Paying doctors for value instead of volume

Dan Gorenstein Feb 25, 2014

Paying doctors for value instead of volume

Dan Gorenstein Feb 25, 2014

All of the changes to the nation’s health care system have led to some broader discussions, including changing the way doctors and hospitals get paid.

That is, medical professionals are contemplating what would happen if they got paid for value instead of volume.

There’s even legislation in Congress that would offer doctors an incentive to move away from what’s called fee-for-service payments.

That’s easier said than done.

Just ask Kavita Patel at the Johns Hopkins Community Physicians clinic in Washington: The changed pricing structure shows up as soon as Patel walks out of an exam room. First, she must instruct her co-worker to follow up with the patient in a few days. Then, Patel must make phone calls herself, at the end of a long day. 

This is what non-fee for service care looks like. It’s more coordinated, but it’s more work. It’s work Patel doesn’t do with her fee-for-service patients.

“It’s much easier for me to say, ‘Sorry, can’t help you, you need to make an appointment.’ It’s much harder to do the opposite. It really is,” she says.

Many health policy people believe coordinated care is key to controlling costs. But here’s the problem: Right now, almost all doctors and hospitals have an incentive to charge for everything from a surgery to the aspirin you’re given after a surgery.

Instead, the government and private insurers want health providers to work within a budget. If they go over, they’ll eat some of the costs, and if they come in under, they’ll keep some of the savings. It may sound good, but Dr. James Weinstein, CEO of Dartmouth-Hitchcock health system, says here’s what people have to understand.

“Going away from fee-for-service fundamentally means less money,” Weinstein says.

That helps explain why doctors and hospitals talk about moving away from fee-for-service but aren’t actually doing too much moving.

At Dartmouth, Weinstein says he’s trying to run away from fee-for-service contracts as fast as he can. As he prepares for the not-too-distant future, executives hope to trim expenses by some $400 million over the next several years.

Less money, says Weinstein, means major changes to the business, and to the people who make that business go.

“Families rely on that health care facility for their jobs, for their pensions. The unintended consequences of this change has a human face that people don’t see,” he says.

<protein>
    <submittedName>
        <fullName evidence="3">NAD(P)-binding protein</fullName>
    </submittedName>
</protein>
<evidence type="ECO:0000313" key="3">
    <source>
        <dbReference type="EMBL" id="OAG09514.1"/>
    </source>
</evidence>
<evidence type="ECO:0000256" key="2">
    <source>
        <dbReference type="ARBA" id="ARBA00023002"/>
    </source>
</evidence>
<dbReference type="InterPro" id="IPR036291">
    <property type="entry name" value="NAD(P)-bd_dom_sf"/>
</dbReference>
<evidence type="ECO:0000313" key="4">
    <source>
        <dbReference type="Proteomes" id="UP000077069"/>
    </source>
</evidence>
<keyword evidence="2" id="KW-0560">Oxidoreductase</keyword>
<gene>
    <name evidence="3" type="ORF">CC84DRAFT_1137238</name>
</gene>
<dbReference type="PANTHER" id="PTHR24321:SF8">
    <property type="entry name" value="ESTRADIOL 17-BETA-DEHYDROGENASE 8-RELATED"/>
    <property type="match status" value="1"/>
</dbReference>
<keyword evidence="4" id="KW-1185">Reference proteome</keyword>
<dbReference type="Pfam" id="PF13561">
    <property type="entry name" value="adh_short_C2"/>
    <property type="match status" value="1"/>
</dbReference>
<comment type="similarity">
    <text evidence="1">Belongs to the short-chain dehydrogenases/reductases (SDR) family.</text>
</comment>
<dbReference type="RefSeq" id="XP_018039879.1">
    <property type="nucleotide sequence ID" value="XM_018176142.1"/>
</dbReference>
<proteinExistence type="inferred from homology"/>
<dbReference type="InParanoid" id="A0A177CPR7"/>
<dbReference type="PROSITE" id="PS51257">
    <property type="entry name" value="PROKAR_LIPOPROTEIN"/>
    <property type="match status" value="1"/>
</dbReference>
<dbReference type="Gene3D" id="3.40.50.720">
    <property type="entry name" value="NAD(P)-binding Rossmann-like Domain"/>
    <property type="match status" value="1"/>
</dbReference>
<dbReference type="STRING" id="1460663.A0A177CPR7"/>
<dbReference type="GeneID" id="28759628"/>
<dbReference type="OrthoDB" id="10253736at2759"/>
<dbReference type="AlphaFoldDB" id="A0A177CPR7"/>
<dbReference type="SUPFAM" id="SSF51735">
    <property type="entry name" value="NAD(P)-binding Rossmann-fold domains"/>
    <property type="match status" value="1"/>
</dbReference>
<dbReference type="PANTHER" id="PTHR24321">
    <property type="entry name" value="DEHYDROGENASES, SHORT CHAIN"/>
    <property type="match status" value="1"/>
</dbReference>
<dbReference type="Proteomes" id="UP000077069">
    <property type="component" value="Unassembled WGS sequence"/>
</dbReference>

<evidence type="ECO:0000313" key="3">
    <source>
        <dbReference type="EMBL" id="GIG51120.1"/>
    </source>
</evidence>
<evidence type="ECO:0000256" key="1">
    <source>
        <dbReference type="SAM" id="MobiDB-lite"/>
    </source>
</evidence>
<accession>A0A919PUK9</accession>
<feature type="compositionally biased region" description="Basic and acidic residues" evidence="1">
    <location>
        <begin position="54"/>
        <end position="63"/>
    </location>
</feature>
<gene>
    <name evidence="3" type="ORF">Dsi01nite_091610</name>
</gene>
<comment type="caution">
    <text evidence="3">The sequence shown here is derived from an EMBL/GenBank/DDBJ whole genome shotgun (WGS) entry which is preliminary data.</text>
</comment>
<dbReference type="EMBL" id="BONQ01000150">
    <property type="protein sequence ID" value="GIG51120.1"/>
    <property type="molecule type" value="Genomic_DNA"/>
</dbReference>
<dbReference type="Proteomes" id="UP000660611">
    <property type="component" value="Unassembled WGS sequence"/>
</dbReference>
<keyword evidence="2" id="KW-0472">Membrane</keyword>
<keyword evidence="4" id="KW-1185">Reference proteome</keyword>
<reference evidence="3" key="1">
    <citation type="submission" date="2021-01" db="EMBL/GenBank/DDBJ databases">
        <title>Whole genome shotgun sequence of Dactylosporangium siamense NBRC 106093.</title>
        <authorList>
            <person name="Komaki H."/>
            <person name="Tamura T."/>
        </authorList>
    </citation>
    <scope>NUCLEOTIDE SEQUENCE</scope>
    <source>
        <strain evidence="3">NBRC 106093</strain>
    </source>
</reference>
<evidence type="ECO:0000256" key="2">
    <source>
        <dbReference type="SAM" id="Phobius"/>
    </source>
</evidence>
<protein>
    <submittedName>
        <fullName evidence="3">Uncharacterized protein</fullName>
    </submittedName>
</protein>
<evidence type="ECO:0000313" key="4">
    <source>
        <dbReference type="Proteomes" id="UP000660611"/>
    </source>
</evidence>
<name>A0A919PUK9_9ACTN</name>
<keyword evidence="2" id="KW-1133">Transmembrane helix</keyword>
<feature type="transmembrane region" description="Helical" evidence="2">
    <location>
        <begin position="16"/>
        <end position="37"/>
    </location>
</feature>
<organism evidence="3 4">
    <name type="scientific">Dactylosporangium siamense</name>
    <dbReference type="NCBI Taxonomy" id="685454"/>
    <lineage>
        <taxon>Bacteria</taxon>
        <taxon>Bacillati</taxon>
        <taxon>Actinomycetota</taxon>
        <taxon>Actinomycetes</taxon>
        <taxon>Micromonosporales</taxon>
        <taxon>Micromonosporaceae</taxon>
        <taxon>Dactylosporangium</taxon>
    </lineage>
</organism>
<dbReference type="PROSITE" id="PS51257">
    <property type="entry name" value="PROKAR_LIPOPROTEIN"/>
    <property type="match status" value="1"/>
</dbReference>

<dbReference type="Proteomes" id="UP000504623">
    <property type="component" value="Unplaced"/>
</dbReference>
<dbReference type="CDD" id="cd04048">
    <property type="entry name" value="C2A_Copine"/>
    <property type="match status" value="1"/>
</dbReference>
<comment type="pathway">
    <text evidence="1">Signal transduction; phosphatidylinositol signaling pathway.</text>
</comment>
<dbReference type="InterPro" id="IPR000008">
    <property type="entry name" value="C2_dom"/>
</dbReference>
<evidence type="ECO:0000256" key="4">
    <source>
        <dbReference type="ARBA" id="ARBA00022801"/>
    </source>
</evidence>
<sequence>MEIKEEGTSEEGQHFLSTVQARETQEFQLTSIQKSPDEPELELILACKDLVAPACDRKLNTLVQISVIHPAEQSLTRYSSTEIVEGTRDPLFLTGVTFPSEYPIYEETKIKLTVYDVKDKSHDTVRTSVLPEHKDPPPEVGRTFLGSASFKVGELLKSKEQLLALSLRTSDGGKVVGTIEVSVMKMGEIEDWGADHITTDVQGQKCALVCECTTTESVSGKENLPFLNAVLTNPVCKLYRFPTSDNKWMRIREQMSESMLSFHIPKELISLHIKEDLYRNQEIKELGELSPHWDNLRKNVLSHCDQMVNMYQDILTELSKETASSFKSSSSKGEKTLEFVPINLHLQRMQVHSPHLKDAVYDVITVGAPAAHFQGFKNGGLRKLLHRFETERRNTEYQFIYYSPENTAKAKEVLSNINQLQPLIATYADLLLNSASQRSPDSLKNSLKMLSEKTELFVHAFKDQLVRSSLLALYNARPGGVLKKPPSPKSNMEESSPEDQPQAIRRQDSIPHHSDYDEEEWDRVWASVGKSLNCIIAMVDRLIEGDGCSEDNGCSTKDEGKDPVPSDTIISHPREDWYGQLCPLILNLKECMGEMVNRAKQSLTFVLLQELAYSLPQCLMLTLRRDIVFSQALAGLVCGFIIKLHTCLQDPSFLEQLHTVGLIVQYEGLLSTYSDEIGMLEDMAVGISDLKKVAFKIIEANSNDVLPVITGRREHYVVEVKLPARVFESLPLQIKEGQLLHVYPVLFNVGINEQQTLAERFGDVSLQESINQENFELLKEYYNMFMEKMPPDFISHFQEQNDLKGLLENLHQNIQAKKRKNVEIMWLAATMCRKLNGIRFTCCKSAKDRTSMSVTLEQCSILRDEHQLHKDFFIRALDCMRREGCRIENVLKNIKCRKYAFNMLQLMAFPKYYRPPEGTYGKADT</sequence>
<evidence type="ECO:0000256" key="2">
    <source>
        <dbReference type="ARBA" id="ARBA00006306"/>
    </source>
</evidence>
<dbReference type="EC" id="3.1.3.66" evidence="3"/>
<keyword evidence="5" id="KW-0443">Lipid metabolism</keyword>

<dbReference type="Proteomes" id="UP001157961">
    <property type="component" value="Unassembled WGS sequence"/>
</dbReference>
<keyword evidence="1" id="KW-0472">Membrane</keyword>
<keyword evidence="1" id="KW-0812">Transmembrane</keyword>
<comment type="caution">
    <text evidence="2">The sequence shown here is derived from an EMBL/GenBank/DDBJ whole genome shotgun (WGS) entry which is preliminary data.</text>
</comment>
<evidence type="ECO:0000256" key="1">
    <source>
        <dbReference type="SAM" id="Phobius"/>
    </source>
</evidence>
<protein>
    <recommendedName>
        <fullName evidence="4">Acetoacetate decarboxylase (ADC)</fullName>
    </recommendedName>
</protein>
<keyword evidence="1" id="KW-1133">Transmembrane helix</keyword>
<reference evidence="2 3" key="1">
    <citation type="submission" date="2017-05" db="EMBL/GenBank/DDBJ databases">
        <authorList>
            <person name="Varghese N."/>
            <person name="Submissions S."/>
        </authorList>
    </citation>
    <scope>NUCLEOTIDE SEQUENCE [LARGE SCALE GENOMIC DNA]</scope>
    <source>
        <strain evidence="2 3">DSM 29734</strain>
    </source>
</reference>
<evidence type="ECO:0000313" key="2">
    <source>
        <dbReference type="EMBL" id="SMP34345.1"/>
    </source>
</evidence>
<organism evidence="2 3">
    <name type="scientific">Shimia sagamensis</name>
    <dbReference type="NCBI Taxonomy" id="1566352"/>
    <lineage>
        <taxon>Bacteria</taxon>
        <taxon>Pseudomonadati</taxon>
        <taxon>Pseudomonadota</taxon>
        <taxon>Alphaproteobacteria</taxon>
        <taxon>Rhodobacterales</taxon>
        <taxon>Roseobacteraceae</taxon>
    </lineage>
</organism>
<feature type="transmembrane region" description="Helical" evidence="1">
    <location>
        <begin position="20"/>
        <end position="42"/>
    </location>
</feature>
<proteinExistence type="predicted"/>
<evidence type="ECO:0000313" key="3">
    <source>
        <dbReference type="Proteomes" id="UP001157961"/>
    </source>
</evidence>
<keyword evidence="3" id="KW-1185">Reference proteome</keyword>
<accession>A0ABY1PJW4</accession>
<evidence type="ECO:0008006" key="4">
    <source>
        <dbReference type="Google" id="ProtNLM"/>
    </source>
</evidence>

But even with less money, shifting payment away from fee-for-service contracts requires upfront spending, to hire nurses, health coaches and social workers.

And then you have the tricky issue of what are called quality measures.

To qualify for bonuses, health providers have to meet certain benchmarks like lower readmission rates and patient satisfaction scores.

“I don’t think we’ve invested in meaningful measures,” says Harvard public health professor Ashish Jha.

Jha says right now we’re spending too much time on quality measures just because they can be measured, not because they’re necessarily the right metrics.  

“If you have a patient who comes in with pneumonia, yes, you want to make sure that patient doesn’t die, but one of the most important things is that patient can go back to work, play with their families and lead a meaningful life. Well, how do you measure all of that? That takes work,” he says.

Jha and most other health policy people know moving away from fee-for-service – no matter how much it may make sense –isn’t going to happen fast. But it will happen.

As more health care providers experiment with new payment models, people will have to address a nagging question.

“If this is the best thing to do, and we are only doing [it for part] of the population, what does that say about the care we are providing to everybody else?” says Patel, the physician in Washington.

She says it means that probably everybody ought to get that kind of care. But in the next breath, Patel says it’s just hard to do that.


*CORRECTION: In an earlier version of this story we mispelled the name of Harvard public health professor Ashish Jha. The text has been corrected.

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